Hockey Hall of Famer Darryl Sittler may be best known for his 10-point game with the Toronto Maple Leafs but his best memory came while playing for Team Canada.
In 1976 Sittler was on one of the greatest teams to ever suit up for Canada and included the likes of Bobby Orr, Phil Esposito, Bobby Clarke, Guy Lafleur, Denis Potvin, Frank Mahovlich and other hockey greats.
Sittler, who was in Red Deer for the Red Deer Regional Catholic Education Foundation gala said scoring the tournament winning overtime goal against Czechoslovakia in the inaugural Canada Cup series is one of his fondest memories.
“I never won a Stanley Cup but I was on a Canada Cup team,” said Sittler, 62. “There were 19 guys (including coaches) off that team that have been inducted into the Hockey Hall of Fame. I think it was probably one of the greatest Canadian teams ever.”
Sittler retired in 1985 after 15 years in the NHL and was inducted into the Hockey Hall of Fame in 1989. Sittler played most notably for the Leafs, the Philadelphia Flyers and the Detroit Red Wings.
Earlier in 1976, Sittler would set the record for most points in a game that would prove to be tough to crack.
Sittler scored six goals and set up four others for a total of 10 points against the Boston Bruins.
Sittler said he didn’t give the record much thought at the time.
In the high-scoring late 1970s and early 1980s, he figured Wayne Gretzky or Mario Lemieux would set a new one.
“They didn’t,” said Sittler.
“We’re still here. Thirty-seven years later. It’s going to be difficult to break. To be honest with you I hope it isn’t. It’s nice to hold it and have something to hold onto like that.”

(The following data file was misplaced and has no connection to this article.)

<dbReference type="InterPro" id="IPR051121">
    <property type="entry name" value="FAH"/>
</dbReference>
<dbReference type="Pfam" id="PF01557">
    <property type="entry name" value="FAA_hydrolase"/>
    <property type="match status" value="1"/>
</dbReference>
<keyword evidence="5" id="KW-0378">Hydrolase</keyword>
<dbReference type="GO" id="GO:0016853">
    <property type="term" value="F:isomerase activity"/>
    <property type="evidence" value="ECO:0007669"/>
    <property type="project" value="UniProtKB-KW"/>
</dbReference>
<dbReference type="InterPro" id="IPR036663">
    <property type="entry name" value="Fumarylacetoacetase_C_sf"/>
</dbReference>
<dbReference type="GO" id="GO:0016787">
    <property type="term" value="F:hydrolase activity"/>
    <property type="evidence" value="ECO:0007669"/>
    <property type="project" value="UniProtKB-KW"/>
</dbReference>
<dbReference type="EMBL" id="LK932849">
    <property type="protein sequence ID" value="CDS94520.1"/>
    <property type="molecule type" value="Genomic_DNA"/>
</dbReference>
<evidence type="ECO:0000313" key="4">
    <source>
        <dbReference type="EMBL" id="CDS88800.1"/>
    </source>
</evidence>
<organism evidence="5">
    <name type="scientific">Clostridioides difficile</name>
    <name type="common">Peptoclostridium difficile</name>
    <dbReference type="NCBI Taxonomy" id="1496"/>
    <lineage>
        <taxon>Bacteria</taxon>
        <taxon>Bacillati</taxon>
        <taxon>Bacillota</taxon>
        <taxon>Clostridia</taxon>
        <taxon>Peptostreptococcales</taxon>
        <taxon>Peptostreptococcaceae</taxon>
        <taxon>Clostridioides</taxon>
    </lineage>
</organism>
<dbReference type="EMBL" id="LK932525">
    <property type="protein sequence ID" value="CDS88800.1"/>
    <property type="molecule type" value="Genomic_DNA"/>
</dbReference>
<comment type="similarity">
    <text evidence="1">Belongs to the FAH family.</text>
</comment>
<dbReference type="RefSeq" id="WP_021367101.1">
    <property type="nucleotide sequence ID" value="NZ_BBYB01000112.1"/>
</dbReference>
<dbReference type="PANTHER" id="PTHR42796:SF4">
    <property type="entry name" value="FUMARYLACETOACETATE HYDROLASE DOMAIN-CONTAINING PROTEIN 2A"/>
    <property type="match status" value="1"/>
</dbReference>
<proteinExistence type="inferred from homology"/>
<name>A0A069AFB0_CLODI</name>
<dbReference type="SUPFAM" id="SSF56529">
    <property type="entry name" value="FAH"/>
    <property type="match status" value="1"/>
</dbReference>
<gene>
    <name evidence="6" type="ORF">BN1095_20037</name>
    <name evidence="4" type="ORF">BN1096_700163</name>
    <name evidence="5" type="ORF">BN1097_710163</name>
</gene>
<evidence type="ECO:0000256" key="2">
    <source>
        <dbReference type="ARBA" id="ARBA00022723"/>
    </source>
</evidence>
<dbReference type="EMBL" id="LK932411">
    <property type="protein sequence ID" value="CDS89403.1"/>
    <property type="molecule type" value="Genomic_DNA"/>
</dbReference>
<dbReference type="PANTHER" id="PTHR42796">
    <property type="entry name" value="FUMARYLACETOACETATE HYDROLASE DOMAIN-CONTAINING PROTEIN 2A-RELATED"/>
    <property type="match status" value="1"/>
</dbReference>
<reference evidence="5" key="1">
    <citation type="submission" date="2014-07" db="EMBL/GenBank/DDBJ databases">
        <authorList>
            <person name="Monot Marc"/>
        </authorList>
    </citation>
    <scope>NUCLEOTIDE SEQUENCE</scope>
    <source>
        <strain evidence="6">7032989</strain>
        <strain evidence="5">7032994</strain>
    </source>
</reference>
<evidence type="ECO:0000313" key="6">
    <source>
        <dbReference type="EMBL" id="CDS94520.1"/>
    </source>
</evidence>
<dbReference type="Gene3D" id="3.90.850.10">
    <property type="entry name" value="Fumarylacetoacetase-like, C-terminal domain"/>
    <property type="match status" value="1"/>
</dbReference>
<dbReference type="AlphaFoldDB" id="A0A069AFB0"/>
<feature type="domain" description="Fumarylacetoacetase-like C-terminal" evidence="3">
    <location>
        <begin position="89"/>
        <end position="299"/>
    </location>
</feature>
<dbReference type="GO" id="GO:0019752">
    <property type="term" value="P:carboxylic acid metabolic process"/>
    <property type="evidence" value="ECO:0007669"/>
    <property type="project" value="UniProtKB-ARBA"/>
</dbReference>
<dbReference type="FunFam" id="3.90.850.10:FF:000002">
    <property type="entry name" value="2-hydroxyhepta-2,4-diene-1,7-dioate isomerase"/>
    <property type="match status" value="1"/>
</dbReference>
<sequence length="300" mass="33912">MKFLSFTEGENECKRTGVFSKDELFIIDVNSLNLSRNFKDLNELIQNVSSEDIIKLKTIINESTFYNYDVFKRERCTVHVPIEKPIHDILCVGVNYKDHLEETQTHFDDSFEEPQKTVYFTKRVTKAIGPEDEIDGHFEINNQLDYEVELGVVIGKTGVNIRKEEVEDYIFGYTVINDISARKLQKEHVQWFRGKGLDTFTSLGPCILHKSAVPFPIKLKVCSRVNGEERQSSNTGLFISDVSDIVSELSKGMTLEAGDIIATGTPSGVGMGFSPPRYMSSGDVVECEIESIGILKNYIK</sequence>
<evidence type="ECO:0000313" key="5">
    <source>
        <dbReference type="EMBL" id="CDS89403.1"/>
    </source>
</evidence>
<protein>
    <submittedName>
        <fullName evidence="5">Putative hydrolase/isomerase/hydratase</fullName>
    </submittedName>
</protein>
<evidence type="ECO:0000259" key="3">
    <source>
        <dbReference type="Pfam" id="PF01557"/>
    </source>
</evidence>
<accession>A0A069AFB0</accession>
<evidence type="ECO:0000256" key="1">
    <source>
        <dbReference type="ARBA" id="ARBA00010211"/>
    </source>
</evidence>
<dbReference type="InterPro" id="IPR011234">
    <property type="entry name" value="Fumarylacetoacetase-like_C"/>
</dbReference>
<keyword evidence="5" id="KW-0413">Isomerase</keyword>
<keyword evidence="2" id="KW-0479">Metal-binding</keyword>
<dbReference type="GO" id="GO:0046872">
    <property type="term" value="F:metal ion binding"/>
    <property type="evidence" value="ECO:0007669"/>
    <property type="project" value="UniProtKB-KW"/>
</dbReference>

Sittler said the nice thing about that record is that he set it against one of the Original Six teams, the Boston Bruins and it was played on Hockey Night in Canada.
These days Sittler can be usually found lending a hand through charity work and working with the Maple Leafs Sports and Entertainment Inc. in Toronto.
On Wednesday night, Sittler shared some highlights from his career but he also got serious when he talked about his charity work, his relationship with Terry Fox, and the loss of his wife Wendy to colon cancer in 2001.
Sittler said he has learned through his life that turning a negative into a positive is important.
He cited Terry Fox’s story and his own work raising awareness about colon cancer.
“I’ve learned with my own experiences when I get involved in a charity or by assisting somebody in their life … that I’ve never ever regretted it,” said Sittler, the Leafs first pick and eighth overall pick in the 1970 NHL entry draft.
“Every day you get up and you have an opportunity to do different things. It’s a choice.”
Sittler said if you sit on the sidelines and do nothing, nothing will change or get better.
“But if you choose to get involved, you might and can make a difference,” said the 62-year-old. “It will come back to you in different ways.”
All the proceeds from the gala will go back into Red Deer Catholic Regional Schools student projects and initiatives.
Last year the gala featuring Corner Gas comedian Brent Butt brought in $36,000.